Army acts as El Salvador, India hit by deadly temblors

In the aftermath of two deadly earthquakes that rocked El Salvador and India, Salvation Army relief workers are providing assistance to the living and comfort to the families of those who perished.

In the western India state of Gujarat, more than 25,000 were killed and tens of thousands injured after a 7.9 earthquake hit near Bhuj on January 26.

According to Indian government officials, the number of dead and missing may hit 100,000. Damage is estimated to be $5.5 billion.

The USA Western Territory has wired $100,000 to help fund the Army’ disaster response efforts in western India. Inter-national Emergency Services Coordinator Major Mike Olsen estimates the initial phase of The Salvation Army’s medical response will cost approximately $500,000.

Major Ted Mahr, a Western Territory officer who serves as executive secretary for The Salvation Army Health and Social Services advisory council in India, reports that the Army has sent medical teams and supplies to Gujarat.

“The Ahmedabad Central Corps has opened its grounds for people to have a place to sleep and eat,” he said. “Many whose homes have not collapsed are afraid to go into them because of the strong aftershocks still hitting the area.” Ahmedabad is only 250 miles from the quake’s epicenter.

Mahr says that a medical team of 13 persons from Emery Hospital, Anand, including two medical doctors, four nurses and seven technical assistants, are enroute to Rajkot, near Bhuj, where they have been allotted villages to provide emergency medical care. They took medicines and supplies worth about $1,300, a significant amount for their hospital to spend, and will need more supplies soon. “This may well rapidly develop into a response in a wider scope of actions than just medical,” Mahr said.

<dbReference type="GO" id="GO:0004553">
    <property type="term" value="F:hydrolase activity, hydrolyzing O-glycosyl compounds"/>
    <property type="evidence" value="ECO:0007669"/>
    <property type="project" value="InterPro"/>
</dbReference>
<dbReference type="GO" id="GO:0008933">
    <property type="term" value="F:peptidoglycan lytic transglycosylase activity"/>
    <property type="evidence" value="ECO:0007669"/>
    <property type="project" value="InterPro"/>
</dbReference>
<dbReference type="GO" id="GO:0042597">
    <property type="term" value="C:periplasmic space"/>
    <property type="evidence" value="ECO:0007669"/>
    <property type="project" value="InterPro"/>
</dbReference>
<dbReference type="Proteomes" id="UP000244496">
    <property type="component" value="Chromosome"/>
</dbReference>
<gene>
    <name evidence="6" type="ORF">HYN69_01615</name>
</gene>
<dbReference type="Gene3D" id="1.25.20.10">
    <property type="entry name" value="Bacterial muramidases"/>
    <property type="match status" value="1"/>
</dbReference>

One thousand tents are en route to The Salvation Army sites. Five hundred will come from neighboring Pakistan through the support of Territorial Commander Commissioner Shaw Clifton. The rest will come from area vendors. The Territorial Command for Bangladesh is shipping a large supply of sweaters for distribution to survivors.

Major Roslyn Mahr, administrator of the Evangeline Booth Hospital in Ahmednagar, reports no damage to their facility or personnel.

Historically, Christians have been persecuted in India, especially in this region. This has caused difficulty for Christian organizations attempting to provide relief work. According to P.G. Vargis, of the Christian organization Indian Evangelical Team, there has been a rise of anti-Christian persecution in the state of Gujarat, and Ahmedabad in particular, by Hindu radicals. “Pray for the people of this city where so many of God’s servants have been beaten, churches demolished, and some missionaries even murdered,” says Vargis.

El Salvador

In El Salvador, Salvation Army relief work continues more than two weeks after a 7.6 earthquake killed 726, injured 4,440 and damaged or destroyed more than 190,000 homes. The worst damage was suffered in Santa Tecla, 10 miles west of the capital, San Salvador. There, The Salvation Army is providing much-needed food and shelter to survivors. More than 110 soldiers and staff volunteers are assisting with Army work.

In addition, the Army erected a large open-sided tent as a clinic, utilizing local volunteer doctors. The main medical problems now being addressed are gastrointestinal distress and dehydration. As well as providing for people’s immediate physical needs, staff conduct children’s meetings and activities daily and community meetings under the trees at night.

In the cities of Usulutan, Gualache, Ozlatan and Santiago de Maria, The Salvation Army is providing 18,000 meals per day. This is expected to increase to nearly 30,000 meals per day in response to requests from local government.

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